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  • What would you do?

    I'm a 31yo graduating residency and entering a 3y fellowship July 1 in the SE.

    Married.
    No kids.
    No debt.

    My income: $62,000/year as a fellow, hope to have more moonlighting maybe 2nd or 3rd year
    Her income: $180,000/year, will grow to $230,000 in 1-2 months (consultant, works from home)

    Combined retirement accounts: $80,000 total
    Savings: $40k E fund
    Checking: $20k
    Additional Crummey trust fund from parents: $550,000 with the intention to be used for education/house down payment

    We're moving to a place neither of us have lived before and do not have any family ties. I know many will stop reading there and recommend renting.

    Please, please consider the following: we are incredibly, incredibly tired of renting. We've rented since we were 18. We've had horrible experiences with landlords. Which, imo, can be just as stressful as dealing with homeowner issues if things aren't getting done. We're tired of the lack of autonomy/control over a very important part of life: home. I know it's very easy for you all to say "rent, you idiot", but what, really, is the risk of buying a $500,000 home with a $100,000 down payment? Okay, worst case scenario, the home depreciates to $450,000 or even $400,000 in 3 years, and we have to leave town. A $100,000 hit is not the absolute end of the world, doomsday scenario for me. Again, this is our view. From a purely financial perspective, I get that there is a higher financial risk in buying, but there are also non-financial (landlord burnout, lack of autonomy) things that I think matter and aren't discussed in this scenario very often on this site. Thoughts?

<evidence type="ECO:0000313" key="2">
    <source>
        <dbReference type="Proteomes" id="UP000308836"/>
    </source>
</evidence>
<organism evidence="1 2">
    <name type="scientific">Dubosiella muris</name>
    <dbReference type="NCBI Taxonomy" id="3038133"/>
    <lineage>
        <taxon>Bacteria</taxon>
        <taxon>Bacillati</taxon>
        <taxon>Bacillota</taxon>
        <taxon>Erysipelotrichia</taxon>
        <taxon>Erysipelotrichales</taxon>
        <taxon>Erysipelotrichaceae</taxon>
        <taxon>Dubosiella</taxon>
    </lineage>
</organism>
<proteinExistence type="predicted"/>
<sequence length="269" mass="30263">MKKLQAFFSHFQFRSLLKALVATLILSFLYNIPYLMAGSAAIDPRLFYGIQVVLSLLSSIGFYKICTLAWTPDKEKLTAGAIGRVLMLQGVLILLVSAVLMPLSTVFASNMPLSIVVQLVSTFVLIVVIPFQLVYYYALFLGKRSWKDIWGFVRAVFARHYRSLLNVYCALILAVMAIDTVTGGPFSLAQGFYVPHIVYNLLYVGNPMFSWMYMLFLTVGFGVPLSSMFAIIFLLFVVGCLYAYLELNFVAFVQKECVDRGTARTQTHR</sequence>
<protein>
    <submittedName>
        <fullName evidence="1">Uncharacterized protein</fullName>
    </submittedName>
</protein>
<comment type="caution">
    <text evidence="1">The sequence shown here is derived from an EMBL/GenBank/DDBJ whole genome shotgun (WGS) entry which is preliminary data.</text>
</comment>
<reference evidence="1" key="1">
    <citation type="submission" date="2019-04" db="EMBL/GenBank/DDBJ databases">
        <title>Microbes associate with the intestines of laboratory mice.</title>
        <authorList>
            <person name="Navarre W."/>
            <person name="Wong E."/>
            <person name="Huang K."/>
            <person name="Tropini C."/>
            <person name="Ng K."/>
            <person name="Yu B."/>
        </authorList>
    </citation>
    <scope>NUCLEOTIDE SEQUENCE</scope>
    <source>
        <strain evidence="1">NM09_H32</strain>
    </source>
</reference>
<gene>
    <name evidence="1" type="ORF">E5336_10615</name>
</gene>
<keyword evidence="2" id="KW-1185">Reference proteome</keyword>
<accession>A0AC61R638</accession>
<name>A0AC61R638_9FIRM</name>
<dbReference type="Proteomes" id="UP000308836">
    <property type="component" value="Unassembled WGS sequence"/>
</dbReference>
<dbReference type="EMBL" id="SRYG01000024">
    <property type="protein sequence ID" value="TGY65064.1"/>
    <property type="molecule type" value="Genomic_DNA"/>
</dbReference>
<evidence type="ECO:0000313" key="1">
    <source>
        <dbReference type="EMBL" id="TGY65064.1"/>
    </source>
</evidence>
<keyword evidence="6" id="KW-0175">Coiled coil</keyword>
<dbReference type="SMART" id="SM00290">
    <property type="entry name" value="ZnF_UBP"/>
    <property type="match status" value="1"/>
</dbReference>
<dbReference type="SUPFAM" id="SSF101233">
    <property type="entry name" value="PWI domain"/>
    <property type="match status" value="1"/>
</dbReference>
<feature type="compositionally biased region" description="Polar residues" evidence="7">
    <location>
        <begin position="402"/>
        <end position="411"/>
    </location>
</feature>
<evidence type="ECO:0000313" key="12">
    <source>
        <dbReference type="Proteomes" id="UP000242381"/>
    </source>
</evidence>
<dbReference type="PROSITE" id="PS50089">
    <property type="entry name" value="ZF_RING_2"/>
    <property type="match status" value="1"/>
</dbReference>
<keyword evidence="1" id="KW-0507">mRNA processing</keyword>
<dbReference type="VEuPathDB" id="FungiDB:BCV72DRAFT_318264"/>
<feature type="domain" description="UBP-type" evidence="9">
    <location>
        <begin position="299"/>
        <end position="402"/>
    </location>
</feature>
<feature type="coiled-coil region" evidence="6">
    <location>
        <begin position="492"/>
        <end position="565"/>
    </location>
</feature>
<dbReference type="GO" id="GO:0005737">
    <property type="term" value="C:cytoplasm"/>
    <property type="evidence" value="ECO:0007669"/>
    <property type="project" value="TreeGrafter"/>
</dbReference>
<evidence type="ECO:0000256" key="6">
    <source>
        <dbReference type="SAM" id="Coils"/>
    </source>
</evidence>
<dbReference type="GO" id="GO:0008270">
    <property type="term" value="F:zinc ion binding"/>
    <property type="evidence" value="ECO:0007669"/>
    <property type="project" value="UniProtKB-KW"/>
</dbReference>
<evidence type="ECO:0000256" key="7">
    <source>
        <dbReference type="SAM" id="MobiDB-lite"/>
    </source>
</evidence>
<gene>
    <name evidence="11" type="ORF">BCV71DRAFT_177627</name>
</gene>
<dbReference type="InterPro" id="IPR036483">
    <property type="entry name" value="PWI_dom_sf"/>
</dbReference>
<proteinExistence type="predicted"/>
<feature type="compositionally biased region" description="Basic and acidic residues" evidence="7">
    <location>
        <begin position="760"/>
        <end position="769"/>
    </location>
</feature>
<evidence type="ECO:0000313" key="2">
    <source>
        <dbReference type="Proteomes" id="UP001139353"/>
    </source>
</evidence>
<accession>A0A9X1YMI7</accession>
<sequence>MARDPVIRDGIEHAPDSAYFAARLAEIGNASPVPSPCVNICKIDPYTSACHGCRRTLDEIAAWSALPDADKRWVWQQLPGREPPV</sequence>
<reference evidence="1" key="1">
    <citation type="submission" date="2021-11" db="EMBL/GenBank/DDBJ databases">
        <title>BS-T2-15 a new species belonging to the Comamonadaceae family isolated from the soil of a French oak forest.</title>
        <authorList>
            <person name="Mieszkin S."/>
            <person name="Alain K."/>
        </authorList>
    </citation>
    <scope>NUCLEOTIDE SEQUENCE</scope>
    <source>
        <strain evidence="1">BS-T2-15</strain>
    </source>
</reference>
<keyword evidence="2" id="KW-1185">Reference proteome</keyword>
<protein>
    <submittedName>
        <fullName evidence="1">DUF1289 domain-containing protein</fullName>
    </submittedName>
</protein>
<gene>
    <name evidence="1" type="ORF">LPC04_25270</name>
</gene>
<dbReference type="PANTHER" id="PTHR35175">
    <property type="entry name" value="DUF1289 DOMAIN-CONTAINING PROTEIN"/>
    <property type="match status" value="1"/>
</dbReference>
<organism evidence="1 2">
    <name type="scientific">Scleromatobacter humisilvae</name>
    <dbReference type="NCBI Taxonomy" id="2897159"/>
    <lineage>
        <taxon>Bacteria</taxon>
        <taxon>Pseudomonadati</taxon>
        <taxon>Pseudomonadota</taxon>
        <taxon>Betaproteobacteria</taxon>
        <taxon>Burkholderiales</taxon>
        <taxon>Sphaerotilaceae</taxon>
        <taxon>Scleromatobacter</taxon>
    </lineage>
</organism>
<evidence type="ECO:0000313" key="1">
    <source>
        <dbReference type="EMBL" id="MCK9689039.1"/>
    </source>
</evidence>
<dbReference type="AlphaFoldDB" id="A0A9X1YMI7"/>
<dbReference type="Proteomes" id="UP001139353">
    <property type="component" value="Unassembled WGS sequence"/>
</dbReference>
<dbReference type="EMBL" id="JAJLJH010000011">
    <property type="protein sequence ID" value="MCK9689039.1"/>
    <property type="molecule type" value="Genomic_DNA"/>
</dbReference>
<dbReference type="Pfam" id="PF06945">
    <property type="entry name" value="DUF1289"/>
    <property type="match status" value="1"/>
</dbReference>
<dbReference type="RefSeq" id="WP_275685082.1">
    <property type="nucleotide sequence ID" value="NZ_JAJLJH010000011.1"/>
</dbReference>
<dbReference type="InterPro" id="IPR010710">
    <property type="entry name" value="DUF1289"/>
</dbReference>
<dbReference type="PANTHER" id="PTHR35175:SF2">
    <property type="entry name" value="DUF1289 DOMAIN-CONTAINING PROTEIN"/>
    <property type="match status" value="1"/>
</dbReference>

• #2
    You have to take in closing costs, upkeep, taxes etc into consideration vs rent expenses for the 3 years you will be there.

    If you can afford it, go for it. Since you state renting is not for you.

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    • #3
      3 years and it doesn’t sound like you will likely stay there. closing costs, risk of value loss, and risk of not being able to sell it in a timely manner would never be worth the emotional upside for me, and i was a renter for much longer. don’t let recent price appreciation and the trust fund cloud your judgment.